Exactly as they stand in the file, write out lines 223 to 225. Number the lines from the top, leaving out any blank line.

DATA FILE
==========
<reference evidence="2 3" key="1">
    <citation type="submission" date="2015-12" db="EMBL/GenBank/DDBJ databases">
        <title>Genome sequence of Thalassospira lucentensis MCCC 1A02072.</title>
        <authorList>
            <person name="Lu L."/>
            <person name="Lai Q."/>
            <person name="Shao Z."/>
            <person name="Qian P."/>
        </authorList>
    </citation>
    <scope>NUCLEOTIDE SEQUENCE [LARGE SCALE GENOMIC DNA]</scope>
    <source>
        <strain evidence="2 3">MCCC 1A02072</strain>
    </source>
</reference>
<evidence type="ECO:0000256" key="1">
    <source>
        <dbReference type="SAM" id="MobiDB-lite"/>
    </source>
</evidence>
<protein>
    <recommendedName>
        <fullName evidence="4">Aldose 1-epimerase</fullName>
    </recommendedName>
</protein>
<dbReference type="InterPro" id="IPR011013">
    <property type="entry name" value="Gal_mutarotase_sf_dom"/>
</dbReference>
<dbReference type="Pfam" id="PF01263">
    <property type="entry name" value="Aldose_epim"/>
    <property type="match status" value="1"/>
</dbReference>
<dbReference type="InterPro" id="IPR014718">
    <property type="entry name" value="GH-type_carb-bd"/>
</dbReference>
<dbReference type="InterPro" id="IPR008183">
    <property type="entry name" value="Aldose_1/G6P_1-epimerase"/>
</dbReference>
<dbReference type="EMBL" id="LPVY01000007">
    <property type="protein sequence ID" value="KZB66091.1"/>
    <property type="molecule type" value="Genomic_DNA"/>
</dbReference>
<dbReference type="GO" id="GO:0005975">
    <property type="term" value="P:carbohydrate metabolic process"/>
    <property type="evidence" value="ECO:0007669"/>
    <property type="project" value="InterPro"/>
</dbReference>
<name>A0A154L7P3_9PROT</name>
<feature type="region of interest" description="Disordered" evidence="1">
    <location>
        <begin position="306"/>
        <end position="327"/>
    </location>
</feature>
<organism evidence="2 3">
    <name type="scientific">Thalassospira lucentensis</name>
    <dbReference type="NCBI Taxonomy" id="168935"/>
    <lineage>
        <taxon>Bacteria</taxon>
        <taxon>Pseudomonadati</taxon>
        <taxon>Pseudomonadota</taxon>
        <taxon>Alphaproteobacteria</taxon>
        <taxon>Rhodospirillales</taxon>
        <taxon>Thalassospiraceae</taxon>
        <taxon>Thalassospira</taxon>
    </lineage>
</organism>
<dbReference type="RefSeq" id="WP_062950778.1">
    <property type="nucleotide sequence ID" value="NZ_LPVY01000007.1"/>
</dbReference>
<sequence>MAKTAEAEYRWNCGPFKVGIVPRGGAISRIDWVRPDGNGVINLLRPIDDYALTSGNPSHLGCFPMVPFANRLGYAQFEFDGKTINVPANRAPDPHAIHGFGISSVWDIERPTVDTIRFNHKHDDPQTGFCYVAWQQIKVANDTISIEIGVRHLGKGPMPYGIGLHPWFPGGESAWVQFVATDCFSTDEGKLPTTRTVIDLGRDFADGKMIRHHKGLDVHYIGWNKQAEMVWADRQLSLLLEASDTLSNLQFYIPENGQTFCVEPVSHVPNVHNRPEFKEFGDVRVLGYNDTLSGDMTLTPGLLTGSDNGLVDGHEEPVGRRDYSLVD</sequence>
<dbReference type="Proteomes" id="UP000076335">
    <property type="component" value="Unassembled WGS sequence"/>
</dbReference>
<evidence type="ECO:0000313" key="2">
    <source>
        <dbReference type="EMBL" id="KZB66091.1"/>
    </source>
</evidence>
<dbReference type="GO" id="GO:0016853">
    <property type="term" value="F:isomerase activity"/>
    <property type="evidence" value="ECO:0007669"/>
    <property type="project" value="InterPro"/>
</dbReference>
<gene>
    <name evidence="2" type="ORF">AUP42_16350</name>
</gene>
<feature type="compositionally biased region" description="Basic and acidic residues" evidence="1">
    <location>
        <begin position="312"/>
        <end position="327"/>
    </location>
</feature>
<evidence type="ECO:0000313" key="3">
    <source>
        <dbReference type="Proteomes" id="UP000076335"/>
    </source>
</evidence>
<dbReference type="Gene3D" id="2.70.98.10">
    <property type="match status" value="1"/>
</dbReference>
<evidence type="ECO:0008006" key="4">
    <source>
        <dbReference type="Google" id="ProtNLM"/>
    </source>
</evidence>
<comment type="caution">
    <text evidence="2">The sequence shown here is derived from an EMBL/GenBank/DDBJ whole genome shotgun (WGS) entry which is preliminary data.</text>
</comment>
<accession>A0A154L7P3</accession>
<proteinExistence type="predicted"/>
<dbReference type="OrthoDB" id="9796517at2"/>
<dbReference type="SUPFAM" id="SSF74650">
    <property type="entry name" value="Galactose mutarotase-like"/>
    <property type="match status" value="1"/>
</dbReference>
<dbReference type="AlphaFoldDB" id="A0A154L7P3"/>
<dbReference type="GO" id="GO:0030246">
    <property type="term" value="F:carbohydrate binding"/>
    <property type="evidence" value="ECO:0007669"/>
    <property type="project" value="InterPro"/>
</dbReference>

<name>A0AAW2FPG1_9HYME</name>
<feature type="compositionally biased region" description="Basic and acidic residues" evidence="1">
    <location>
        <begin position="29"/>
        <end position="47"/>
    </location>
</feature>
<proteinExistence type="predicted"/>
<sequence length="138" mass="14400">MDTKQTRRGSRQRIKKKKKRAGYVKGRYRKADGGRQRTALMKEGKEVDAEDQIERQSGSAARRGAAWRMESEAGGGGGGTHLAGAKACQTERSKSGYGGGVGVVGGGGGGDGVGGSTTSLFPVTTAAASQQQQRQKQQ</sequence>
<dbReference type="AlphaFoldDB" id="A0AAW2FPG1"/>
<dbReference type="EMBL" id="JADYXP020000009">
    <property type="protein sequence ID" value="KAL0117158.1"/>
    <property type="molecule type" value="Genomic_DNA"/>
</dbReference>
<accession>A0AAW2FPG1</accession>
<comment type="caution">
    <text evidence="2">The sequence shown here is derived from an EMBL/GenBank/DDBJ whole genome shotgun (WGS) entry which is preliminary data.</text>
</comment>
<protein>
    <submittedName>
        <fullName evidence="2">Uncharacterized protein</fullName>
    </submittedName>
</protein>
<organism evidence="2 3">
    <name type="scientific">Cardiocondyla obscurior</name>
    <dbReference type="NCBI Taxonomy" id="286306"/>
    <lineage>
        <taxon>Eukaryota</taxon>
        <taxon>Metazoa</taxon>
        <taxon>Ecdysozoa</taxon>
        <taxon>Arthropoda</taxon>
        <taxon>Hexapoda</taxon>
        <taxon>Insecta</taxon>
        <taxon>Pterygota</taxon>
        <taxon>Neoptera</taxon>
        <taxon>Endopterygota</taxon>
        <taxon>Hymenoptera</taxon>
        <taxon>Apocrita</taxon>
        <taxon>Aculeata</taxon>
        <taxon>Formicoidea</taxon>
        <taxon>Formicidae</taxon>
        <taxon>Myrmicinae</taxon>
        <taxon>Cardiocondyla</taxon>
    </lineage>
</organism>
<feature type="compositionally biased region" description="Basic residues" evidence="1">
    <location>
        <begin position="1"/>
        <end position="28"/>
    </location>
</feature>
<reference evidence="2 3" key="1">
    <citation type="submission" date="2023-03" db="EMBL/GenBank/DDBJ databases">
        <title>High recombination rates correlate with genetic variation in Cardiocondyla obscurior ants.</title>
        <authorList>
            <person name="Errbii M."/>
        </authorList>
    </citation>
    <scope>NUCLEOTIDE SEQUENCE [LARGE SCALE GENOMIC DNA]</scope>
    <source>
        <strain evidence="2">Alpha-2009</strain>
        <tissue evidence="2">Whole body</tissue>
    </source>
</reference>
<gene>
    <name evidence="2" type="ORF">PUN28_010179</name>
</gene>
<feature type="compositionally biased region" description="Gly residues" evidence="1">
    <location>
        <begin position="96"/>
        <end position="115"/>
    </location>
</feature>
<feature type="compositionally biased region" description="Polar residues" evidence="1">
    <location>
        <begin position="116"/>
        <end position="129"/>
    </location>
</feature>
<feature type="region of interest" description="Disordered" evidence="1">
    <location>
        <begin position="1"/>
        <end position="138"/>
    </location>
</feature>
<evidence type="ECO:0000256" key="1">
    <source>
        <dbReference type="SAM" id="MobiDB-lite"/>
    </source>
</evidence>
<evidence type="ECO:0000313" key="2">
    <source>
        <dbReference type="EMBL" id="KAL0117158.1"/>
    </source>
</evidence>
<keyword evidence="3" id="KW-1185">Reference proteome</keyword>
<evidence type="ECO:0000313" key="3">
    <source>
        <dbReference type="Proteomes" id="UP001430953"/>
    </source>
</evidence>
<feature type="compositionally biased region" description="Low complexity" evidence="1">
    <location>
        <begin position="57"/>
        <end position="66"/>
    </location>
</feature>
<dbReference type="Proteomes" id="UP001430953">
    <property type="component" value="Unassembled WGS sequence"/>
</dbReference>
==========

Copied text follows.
</evidence>
<feature type="compositionally biased region" description="Low complexity" evidence="1">
    <location>